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Pickles, tomatoes, lettuce, and marijuana: The recipe for disaster in your Wendy's burger.
One Wendy's employee in Georgia accidentally misplaced her blunt -- half-smoked, no less -- in a sammy and served it to a customer.
Unfortunately for the employee, neither her customer nor employer enjoyed her secret ingredient. She was promptly fired and arrested.
Maybe the sandwich's flavor was a little too smoky?
Wendy's employee Amy Seiber was fired and arrested after a customer at the chain's Lovejoy, Georgia, location called the cops and reported a half-smoked blunt inside her burger, reports TMZ.
Seiber, 32, allegedly fessed up to police that the blunt belonged to her, and that she'd "misplaced" it inside the cheeseburger. She was arrested for possession of marijuana.
The customer told TMZ she suffered from symptoms similar to food poisoning and had to be hospitalized. (But honestly, doesn't everyone feel like they're experiencing food poisoning and need to be hospitalized after eating gross fast food?)
Anyway, she also said that Wendy's offered to pay for her medical bills, and also gave her a $50 gift certificate.
In addition to getting fired for her misplaced Mary Jane, Sieber will soon chew on some stiff legal consequences for her half-smoked blunt.
In Georgia, possessing pot for personal use is a misdemeanor that can result in up to a year in prison and a fine of $1,000 if convicted.
The customer could also potentially file a personal injury lawsuit against Sieber for her "food poisoning" (otherwise known as a "bad trip"). But in all likelihood, if the customer pursues legal action, she'll set her sights higher: On the smiley freckle-faced girl with red braids.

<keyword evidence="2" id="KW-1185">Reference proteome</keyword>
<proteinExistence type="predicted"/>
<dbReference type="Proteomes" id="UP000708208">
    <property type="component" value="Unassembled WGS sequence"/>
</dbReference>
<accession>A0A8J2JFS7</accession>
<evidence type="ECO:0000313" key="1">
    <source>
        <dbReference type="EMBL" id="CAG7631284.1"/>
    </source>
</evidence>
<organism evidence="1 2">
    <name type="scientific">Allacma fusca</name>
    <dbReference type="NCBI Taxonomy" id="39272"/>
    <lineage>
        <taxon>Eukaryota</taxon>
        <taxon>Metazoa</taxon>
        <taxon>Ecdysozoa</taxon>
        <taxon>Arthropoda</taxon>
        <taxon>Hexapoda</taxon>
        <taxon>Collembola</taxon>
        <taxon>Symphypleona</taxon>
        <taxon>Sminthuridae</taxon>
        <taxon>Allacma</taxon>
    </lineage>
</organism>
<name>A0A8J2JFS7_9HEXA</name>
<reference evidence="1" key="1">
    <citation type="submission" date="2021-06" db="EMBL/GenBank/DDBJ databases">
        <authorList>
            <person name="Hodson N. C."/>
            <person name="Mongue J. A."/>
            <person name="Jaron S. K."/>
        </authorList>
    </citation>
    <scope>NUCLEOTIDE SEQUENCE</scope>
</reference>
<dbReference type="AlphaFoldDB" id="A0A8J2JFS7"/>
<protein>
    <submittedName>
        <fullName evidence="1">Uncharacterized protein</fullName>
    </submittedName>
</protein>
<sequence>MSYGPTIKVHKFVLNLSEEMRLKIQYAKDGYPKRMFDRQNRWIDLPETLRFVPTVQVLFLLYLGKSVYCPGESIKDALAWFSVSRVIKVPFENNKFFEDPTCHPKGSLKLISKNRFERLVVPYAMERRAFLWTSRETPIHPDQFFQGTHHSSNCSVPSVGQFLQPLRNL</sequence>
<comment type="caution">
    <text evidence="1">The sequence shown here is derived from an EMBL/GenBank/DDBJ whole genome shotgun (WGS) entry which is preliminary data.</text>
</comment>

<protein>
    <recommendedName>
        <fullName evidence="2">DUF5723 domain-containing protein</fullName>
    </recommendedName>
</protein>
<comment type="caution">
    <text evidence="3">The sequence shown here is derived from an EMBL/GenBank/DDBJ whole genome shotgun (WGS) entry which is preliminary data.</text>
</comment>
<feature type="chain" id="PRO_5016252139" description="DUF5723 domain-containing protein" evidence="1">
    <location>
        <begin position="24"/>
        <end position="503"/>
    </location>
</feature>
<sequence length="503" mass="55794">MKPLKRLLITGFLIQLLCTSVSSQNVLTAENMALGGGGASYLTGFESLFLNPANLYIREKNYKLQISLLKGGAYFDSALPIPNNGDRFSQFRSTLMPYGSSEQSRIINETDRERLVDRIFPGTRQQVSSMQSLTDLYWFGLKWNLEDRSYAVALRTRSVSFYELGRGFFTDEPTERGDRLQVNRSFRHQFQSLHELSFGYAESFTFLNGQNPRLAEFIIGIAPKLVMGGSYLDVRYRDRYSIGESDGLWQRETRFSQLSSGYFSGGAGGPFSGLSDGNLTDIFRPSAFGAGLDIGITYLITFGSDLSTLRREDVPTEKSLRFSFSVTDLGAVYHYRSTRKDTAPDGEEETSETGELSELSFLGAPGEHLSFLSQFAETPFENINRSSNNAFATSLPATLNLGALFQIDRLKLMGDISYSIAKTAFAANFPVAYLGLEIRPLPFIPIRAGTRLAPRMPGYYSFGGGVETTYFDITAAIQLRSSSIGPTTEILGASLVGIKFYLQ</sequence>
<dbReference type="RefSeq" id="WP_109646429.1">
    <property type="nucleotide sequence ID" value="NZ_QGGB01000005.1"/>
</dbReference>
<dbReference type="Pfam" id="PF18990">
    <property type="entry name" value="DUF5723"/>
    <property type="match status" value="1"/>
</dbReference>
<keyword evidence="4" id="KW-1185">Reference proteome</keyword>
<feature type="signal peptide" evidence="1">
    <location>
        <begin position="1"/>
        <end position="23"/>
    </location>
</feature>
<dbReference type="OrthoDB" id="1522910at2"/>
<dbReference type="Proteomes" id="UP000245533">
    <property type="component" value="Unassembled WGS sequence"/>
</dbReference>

Like the Taco Bell employee who was busted for licking taco shells, a surprising number of food service workers get caught doing dumb things in the kitchen.
It's the food establishment's responsibility to make sure workers receive proper training, go through sufficient background checks, and are properly supervised.
If Wendy's failed to take certain employment precautions and could have prevented this marijuana mishap, it could face legal liability for the customer's reefer-infused food poisoning-esque trauma under negligence theories related to training, retention, training, or supervision.
Maybe the customer should be thankful she didn't dine on deadly spiders.
Ah, the prospect of a burger with crunchy spiders and a smoky joint. As Wendy's slogan says it: "Now that's better."
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